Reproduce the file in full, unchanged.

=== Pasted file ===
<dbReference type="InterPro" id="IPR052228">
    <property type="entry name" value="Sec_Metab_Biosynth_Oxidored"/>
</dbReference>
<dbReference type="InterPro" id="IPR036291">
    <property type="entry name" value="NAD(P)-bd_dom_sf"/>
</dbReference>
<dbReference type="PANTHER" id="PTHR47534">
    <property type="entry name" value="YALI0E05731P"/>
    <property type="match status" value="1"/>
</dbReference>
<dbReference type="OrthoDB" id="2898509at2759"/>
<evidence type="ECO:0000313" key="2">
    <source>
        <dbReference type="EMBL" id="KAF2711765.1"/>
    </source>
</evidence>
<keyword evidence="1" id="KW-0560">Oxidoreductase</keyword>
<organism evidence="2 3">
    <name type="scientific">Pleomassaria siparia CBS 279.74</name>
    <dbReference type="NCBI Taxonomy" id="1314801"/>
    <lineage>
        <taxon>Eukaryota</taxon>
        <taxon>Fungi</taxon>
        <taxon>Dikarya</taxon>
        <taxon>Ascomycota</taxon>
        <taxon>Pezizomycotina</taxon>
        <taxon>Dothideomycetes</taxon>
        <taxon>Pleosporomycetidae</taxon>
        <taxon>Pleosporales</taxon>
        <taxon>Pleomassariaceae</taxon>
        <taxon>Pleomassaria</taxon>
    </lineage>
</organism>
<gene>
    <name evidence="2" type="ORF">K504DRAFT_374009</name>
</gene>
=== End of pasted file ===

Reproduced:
<dbReference type="InterPro" id="IPR052228">
    <property type="entry name" value="Sec_Metab_Biosynth_Oxidored"/>
</dbReference>
<dbReference type="InterPro" id="IPR036291">
    <property type="entry name" value="NAD(P)-bd_dom_sf"/>
</dbReference>
<dbReference type="PANTHER" id="PTHR47534">
    <property type="entry name" value="YALI0E05731P"/>
    <property type="match status" value="1"/>
</dbReference>
<dbReference type="OrthoDB" id="2898509at2759"/>
<evidence type="ECO:0000313" key="2">
    <source>
        <dbReference type="EMBL" id="KAF2711765.1"/>
    </source>
</evidence>
<keyword evidence="1" id="KW-0560">Oxidoreductase</keyword>
<organism evidence="2 3">
    <name type="scientific">Pleomassaria siparia CBS 279.74</name>
    <dbReference type="NCBI Taxonomy" id="1314801"/>
    <lineage>
        <taxon>Eukaryota</taxon>
        <taxon>Fungi</taxon>
        <taxon>Dikarya</taxon>
        <taxon>Ascomycota</taxon>
        <taxon>Pezizomycotina</taxon>
        <taxon>Dothideomycetes</taxon>
        <taxon>Pleosporomycetidae</taxon>
        <taxon>Pleosporales</taxon>
        <taxon>Pleomassariaceae</taxon>
        <taxon>Pleomassaria</taxon>
    </lineage>
</organism>
<gene>
    <name evidence="2" type="ORF">K504DRAFT_374009</name>
</gene>